20 Watts


20 Watts Video: Meet Nick Cicero by tjwell01
April 11, 2010, 11:39 pm
Filed under: 20 Watts Video, On-Campus Artists | Tags: , , , , ,

PREVIEW: Nick Cicero’s MySpace

Nick Cicero is a musical phenom on campus, and no one knows it. He’s a hustler in the competitive world of hip-hop, and he loves every minute of it. He’s a shape-shifter too; he makes beats, sells them, and collaborates with big-time and small artists. Call him driven, call him determined–whatever it is, it speaks to him. Currently, he’s a grad student studying at Newhouse in advertising. He’s been actively working with Myles P and Delirium, who are also young risers themselves.

–Jett Wells

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Editor’s Pick #293: Myles P Mixtape by tjwell01
March 22, 2010, 11:08 am
Filed under: Editor Picks | Tags: , , , ,

Binghamton's Myles P is emerging fast with his latest mixtape release

PREVIEW: Myles P’s MySpace

DOWNLOAD: LMP Mixtape

LISTEN: “Hip-Hop’s Last Hope” by Myles P (Produced by Nick Cicero)

SU grad and professional music producer Nick Cicero has worked with big names labels and artists like Drake, so  Myles P must have been licking his chops once Cicero agreed to work with him on his latest free for download mixtape. Myles P is a Binghamton, NY native and brings some unforeseen attitude and grit to an largely undefined music scene. He sounds more refined than SU’s very own Delirium, but that same kind of nerd-rap style people love about Kanye West and Kid Cudi.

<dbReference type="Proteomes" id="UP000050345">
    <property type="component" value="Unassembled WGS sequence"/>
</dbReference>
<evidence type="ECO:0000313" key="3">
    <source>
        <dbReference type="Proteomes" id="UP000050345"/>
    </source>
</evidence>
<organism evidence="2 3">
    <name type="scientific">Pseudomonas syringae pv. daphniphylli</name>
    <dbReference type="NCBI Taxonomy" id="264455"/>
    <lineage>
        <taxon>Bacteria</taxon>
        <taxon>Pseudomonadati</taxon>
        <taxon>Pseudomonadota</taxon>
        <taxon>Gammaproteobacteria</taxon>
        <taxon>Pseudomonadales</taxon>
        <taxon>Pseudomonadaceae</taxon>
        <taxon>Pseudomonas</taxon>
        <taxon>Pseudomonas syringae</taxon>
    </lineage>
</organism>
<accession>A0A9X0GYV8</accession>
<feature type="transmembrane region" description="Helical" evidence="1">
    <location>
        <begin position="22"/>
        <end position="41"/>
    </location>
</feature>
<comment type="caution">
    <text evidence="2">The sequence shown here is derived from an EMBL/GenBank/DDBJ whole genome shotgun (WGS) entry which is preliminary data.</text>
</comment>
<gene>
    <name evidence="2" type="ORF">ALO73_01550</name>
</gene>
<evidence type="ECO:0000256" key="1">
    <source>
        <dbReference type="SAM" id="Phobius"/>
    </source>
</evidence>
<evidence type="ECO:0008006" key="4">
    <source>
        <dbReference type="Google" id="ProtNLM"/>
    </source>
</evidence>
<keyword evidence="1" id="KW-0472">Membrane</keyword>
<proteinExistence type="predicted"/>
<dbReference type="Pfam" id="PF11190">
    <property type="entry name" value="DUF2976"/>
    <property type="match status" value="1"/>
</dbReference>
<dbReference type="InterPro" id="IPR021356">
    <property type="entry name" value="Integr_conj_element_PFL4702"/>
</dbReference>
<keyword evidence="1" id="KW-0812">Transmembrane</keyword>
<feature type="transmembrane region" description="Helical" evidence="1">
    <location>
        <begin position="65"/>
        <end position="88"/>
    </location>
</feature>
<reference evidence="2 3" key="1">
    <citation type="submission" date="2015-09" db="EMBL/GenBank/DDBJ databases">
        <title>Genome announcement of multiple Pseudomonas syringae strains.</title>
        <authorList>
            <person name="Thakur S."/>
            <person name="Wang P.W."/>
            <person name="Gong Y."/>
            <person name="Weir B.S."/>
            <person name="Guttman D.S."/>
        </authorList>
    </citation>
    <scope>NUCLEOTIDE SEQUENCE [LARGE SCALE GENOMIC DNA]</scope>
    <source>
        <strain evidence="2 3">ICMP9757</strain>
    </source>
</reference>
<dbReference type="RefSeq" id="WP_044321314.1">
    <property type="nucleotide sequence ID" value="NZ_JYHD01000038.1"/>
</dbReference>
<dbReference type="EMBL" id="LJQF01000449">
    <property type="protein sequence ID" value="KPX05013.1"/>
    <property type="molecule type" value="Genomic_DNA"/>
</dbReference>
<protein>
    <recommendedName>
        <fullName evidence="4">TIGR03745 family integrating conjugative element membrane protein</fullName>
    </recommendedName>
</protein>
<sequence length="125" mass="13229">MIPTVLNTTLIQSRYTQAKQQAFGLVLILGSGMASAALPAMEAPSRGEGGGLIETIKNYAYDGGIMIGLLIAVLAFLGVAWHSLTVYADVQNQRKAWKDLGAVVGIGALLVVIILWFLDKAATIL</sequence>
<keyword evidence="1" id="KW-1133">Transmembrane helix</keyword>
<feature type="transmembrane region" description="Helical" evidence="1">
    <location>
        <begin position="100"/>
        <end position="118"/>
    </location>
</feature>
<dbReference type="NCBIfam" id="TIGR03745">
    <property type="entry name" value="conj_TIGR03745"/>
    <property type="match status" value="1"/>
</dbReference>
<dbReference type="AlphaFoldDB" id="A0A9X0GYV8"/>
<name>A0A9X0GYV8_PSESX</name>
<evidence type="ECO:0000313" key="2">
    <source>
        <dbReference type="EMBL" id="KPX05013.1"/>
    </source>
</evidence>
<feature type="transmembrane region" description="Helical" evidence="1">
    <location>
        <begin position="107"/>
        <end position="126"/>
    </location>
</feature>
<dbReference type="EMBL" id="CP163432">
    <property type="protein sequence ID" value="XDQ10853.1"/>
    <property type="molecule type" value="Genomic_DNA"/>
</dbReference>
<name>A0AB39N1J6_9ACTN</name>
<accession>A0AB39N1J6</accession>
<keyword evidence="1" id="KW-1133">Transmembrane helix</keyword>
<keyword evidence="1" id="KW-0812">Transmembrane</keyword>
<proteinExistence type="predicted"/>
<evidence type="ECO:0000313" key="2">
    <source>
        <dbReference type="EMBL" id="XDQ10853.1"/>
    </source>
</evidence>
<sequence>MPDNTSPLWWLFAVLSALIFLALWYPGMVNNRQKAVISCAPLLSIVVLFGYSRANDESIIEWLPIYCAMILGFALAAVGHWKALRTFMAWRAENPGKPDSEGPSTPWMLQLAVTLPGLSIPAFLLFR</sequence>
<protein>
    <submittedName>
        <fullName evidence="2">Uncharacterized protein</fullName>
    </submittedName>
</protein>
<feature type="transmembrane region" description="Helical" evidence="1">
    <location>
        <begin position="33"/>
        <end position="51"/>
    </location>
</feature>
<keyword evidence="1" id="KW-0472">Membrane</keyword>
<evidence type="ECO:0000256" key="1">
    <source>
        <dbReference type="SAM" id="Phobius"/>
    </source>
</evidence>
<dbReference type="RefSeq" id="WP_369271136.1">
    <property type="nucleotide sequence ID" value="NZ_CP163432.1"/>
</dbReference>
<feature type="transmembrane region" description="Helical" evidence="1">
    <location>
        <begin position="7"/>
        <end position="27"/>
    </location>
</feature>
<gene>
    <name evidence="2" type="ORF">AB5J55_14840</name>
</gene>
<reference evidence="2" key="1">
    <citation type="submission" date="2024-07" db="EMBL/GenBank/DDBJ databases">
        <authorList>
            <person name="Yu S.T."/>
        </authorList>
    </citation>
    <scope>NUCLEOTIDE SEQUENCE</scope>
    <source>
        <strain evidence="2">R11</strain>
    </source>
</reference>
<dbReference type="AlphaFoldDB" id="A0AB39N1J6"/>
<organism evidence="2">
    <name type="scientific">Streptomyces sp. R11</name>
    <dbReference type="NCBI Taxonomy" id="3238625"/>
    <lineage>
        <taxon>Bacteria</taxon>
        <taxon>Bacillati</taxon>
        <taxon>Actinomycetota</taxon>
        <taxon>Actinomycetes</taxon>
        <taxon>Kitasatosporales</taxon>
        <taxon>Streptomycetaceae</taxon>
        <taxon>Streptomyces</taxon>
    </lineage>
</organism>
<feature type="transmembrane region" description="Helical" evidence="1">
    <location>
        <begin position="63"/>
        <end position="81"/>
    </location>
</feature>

–Jett Wells



Scene Around Town: Ghostface Killah with Skyzoo at the Westcott by crumblymuffin
Ghostface5Ghostface Killah’s openers were more impressive than Ghostface at Westcott Theater last night

Exclusive photos and coverage below the cut!

Hip-hop shows always seem to be hit or miss.  Either the performer’s on point and the crowd’s loving it, or it’s a gaudy free-for-all onstage and the music just doesn’t live up to how it sounds on record.  Last night’s Ghostface Killah show at The Westcott was a little bit of both, with late appearances, brutal performances and a considerable amount of trash-talk.  But what would you expect from a Wu-Tang member anyway?

The show started with a string of local openers, beginning with Myles P, whose jagged flow and attempts at 808s and Heartbreak R&B vocals made me walk out on his set, regardless of his mystifyingly dedicated fanbase, who rocked with him for the whole show. A strangely captivating but ultimately questionable local group followed, whose name I couldn’t catch and who didn’t appear on any showbills.  They made a lot of noise about local hip-hop, but it was hard to buy. Continue reading